Black Angel – Graham Masterton
Black Angel is a very disturbing and alarming novel, with extremely graphic descriptions. It tells the story or a serial killer who is so utterly horrific that he is called “Satan” by the police and you can imagine how horrible it becomes particularly the dark supernatural cloud that hovers over the entire experience. I found it very awkward to read not only because of the shocking imagery but also because it is a genuinely frightening novel. I would think twice about seeing any movie adaptation.
Shrine – James Herbert
Some of James Herbert’s books open up a door within my imagination; the door labelled “Do Not Open”. I can’t quite put my finger on why this book scared me so much; possibly because it involves religion and possession, two things that push the wrong buttons. Like all novels by James Herbert, Shrine is a cracking read but has the added bonus of giving you a sleepless night – if you like that sort of thing.
Christine – Stephen King
You may laugh at the idea of a car that is possessed and in turn possesses the young man who buys her. It is a bit slow to begin with but when it gets going Christine is difficult to put down. Like most Stephen King books, it has been turned into a film but that particular film doesn’t do it justice. The book is much better – and much creepier.
The Dark – James Herbert
The final two books I am going to mention are the ones that scared me the most. I wrote about The Dark in a post last year. Here’s an excerpt that says everything I need to say about the book:
I have been known to read horror stories late at night and struggle to sleep as a result – even now. Take The Dark by James Herbert. The synopsis on the back cover of the book describes “a malignant power”, “physical blackness” and “unstoppable evil”.
I read this book before I was married. I was twenty two years old, living alone in a small flat in Manchester and I recall lying in bed at around midnight, totally engrossed in a particularly tense scene. I switched the light off and tried to sleep. As my eyes grew accustomed to the dim room, I looked across at the wardrobe and noticed something odd. The wardrobe was white and clearly visible – except it wasn’t white at all – a black shadow was cast over it.
My imagination screamed at me.
“Come on Dave,” I thought. “You are an adult. You’re eyes are deceiving you.”
I studied the wardrobe and, sure enough, it was obscured by an amorphous black shadow. My mind drifted into the past, remembering the time when I thought I saw the ghost of my father.
Even further back, I started to recall the fear of vampires and the time that I convinced myself Count Dracula was in my room, his red eyes boring into mine as he prepared to feast on my blood.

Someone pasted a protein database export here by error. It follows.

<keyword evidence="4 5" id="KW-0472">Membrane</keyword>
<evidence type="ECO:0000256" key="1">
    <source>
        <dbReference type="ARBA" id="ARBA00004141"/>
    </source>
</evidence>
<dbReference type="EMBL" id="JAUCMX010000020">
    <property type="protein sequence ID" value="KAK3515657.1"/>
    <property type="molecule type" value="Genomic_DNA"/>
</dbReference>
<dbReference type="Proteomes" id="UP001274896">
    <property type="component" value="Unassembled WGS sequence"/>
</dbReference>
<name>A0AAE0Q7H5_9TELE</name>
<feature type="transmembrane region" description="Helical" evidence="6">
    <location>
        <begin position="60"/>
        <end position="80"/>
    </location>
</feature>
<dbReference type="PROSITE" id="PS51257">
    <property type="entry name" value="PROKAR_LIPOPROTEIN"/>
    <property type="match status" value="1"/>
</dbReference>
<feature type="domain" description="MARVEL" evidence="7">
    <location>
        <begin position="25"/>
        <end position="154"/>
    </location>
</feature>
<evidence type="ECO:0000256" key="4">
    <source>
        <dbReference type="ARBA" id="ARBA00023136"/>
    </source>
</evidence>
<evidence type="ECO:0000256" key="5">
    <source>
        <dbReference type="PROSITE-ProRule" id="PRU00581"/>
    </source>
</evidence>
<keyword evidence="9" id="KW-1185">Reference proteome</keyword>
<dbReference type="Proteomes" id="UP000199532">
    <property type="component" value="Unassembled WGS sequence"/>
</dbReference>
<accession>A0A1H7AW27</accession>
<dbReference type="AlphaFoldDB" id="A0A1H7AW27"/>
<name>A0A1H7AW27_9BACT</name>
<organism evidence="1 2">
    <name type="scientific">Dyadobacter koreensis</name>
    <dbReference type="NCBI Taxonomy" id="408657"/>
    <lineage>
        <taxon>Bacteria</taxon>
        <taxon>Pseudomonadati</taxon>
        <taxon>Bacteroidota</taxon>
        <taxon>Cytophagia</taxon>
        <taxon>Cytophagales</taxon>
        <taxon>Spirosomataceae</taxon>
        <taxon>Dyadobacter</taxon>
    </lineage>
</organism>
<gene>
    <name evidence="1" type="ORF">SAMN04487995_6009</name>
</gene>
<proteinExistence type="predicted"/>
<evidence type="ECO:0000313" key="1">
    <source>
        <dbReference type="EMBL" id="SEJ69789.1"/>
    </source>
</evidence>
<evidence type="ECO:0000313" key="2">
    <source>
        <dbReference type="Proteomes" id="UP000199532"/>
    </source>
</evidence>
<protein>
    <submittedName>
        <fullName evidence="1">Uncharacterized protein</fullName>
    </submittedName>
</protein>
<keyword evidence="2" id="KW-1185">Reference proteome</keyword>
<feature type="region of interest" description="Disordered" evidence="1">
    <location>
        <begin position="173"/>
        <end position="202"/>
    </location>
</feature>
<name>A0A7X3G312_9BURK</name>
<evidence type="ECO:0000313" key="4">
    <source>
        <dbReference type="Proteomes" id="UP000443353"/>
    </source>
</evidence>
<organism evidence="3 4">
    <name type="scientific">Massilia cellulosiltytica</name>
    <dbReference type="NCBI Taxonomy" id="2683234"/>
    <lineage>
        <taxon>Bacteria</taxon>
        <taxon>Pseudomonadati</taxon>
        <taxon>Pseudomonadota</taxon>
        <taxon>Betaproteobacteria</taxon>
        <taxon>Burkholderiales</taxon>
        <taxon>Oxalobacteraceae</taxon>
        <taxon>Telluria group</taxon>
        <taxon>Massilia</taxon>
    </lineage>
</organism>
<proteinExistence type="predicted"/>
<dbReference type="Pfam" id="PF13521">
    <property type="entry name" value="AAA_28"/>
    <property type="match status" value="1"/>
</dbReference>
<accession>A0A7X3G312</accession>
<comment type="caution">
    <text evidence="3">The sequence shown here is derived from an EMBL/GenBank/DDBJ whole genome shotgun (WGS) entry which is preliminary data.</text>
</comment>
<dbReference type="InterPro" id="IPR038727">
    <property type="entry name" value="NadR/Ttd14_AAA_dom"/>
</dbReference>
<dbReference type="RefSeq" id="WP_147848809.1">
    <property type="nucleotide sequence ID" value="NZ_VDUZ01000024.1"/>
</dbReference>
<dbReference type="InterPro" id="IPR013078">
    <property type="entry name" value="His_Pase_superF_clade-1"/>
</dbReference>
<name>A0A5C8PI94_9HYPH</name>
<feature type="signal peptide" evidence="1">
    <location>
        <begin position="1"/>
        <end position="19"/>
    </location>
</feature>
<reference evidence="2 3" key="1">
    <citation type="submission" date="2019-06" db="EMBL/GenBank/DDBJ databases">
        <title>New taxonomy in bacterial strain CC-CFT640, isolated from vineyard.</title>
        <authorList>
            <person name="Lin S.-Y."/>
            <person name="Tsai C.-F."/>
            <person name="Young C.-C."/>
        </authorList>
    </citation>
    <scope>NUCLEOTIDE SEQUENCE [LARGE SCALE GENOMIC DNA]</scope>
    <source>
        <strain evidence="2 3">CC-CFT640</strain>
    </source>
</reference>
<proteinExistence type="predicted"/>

Even further back, I remembered the Bogeyman and the recurring nightmare that I was being chased by a horrifying monster down an endless tunnel. Images of Jack Frost appeared and I pulled my toes under the duvet, for fear that the shadow was going to lunge forward and attack my extremities. I kind of hoped it was the Sandman – at least if he were to throw sand in my eyes, I might actually get some sleep.
The shadow didn’t move at all. It waited there, teasing me, taunting me, terrifying me.
I had no choice but to reach out and switch on the light. My heart was pounding more than Neil Peart’s drum kit during a Rush drum solo.
I reached for the bedside lamp and promptly knocked it on the floor.
What should I do?
Should I hide under the duvet and hope that it scared the shadow?
Should I be brave and get out of bed and face the beast?
To be honest, the idea that a duvet will act as protection against a hellish fiend is as preposterous as the concept of supernatural monsters actually existing. What use would a duvet be if Count Dracula decided to break down my door and use my neck as chewing gum? How would a duvet protect me against a Bogeyman with ten inch teeth, claws that can rip skin from bone and who delights in dismembering young children?
I went for the light.
I leapt out of bed and fumbled around in the dark, almost crippling myself as I fell over the bedside table. It seemed like an eternity until I got the light on – enough time even for a crippled old vampire to hobble over to my bed and gum suck my jugular.
The room was bathed in glorious bright light.
I stared at the wardrobe.
What do you think I saw?
The bloody door was open. I almost kicked myself in frustration. Why? Because I remember opening the bloody thing. I just forgot to close it.
What an utter arse I was.
Says it all, doesn't it?
‘Salem’s Lot – Stephen King
The image of a little boy turned into a vampire and scratching at the first floor window of his friend to be let in is a disturbing one for a fifteen year old boy. The screen adaptation of ‘Salem’s Lot scared the hell out of me because all of a sudden kids were prey to these monsters. Add to that the fact that the lead vampire was immune to religious symbols and you have a genuinely scary film. I read the book some years later and again I let my imagination get the better of me. The book was better, of course, and opened up that door in my imagination, leading to sleepless nights and fear of everything vampiric.
Yet I am still fascinated by them.
Thanks for reading – I hope you made it to the end without being freaked out.
I am always on the lookout for new authors particularly of horror novels, so if you have any recommendations I will be glad to check them out.
Now, I’ll say good night – I hope the vampires don’t bite.